“Nothing adds up,” local resident Jay Martin told The Wall Street Journal. “People are really frustrated because no one is coming out and telling us the real truth about what happened.”
Video from outside the school shows police holding back desperate parents who wanted to enter the school and save their children.
One woman, Gladys Castillon, told the Journal she pleaded with the police to be more proactive before the tactical unit arrived. Officers temporarily handcuffed a mother who tried to enter the school, the Journal reported.
The mother ended up jumping a fence and running into the school, pulling her two children to safety herself, according to the Journal.
Police had new details about the delay on Friday: McCraw pointed the blame at school police chief Arredondo, who he said ordered police not to engage the suspect because he thought the suspect was “barricaded” and “there were no more children at risk.”
McCraw – who was not at the scene at the time of the shooting and was not commanding the officers at the time – added: “Obviously from the information we have there were children in this class that were in danger and it was, in fact, still an active shooter situation.”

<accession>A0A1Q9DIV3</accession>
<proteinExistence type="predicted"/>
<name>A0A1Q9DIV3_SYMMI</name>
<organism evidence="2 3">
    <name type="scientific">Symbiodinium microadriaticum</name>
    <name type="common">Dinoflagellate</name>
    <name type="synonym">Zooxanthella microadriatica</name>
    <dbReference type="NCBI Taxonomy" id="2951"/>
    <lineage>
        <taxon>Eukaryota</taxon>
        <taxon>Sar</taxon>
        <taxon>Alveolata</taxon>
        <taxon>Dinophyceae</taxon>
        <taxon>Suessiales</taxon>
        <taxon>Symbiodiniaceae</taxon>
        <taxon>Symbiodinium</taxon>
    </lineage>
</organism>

He noted that “Of course it wasn’t the right decision. It was the wrong decision. There’s no excuse for that.”
“When there’s an active shooter, the rules change,” McCraw said. “You do not have the time.”
The Uvalde School District did not respond to Insider’s request for comment.
In fact, McCraw revealed that students inside the classrooms where the shooter was shooting called 911 nearly a dozen times during the shooting. A girl has twice pleaded with 911 to ‘send the police now’ after the shooter killed her teacher and some of her classmates.
According to the latest schedule provided by McCraw on Friday, police opened the locked classroom door with a key and shot and killed the shooter at 12:50 p.m. – 10 minutes later than originally planned.
Questions remain over police response
Police have given conflicting reports on the timing of the shooting, although law enforcement officials have noted that it is not unusual for a fuller account to form during the police investigation.
Still, press briefings by Texas authorities have often left reporters and the public with more questions than answers. Even Friday, it was unclear whether 911 dispatchers had alerted police to the scene of the children still trapped inside with the shooter and police did not say which ultimately convinced the tactical team to Break into the classroom and shoot the shooter.
Texas Governor Greg Abbott reacted on Friday to new information that emerged earlier on Friday regarding the police response to the mass shooting, saying, “I was misled.”
“I’m furious with what happened,” said Abbott, who days earlier had praised the response from law enforcement.
“As everyone has learned, the information given to me has been found to be partly inaccurate,” Abbott said. “And I’m absolutely livid about it.”